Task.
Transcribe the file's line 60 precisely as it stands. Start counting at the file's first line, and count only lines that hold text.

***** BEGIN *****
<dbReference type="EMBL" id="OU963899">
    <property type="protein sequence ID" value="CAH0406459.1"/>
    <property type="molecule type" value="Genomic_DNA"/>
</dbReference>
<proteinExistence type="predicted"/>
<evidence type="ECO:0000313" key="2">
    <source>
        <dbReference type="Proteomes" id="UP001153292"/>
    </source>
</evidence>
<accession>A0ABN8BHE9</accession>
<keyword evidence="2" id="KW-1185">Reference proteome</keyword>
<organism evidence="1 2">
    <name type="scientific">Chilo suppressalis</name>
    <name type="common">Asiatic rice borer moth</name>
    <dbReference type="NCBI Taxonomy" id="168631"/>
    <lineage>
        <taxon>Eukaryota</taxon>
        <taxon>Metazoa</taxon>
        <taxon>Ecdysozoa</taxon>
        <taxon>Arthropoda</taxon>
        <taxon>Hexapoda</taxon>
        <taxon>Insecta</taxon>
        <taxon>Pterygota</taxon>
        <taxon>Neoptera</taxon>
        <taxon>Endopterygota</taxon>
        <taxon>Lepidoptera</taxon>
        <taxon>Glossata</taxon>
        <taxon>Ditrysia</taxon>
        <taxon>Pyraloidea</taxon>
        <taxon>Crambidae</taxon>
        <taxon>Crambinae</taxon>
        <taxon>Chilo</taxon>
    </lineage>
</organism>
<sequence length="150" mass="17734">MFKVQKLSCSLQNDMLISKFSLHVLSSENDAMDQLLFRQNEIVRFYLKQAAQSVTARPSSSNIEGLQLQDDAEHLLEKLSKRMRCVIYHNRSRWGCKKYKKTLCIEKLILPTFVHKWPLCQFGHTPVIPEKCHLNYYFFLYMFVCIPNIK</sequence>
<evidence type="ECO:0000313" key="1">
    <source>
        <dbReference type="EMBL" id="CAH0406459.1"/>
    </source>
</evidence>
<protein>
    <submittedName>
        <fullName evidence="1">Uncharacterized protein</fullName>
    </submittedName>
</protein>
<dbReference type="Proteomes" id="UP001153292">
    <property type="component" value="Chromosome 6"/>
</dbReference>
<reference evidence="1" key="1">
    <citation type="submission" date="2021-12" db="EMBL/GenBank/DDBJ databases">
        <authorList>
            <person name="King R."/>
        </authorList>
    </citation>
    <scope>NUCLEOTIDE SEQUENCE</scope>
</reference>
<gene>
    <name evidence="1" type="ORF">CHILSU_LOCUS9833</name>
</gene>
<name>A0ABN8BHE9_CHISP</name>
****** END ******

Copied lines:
</gene>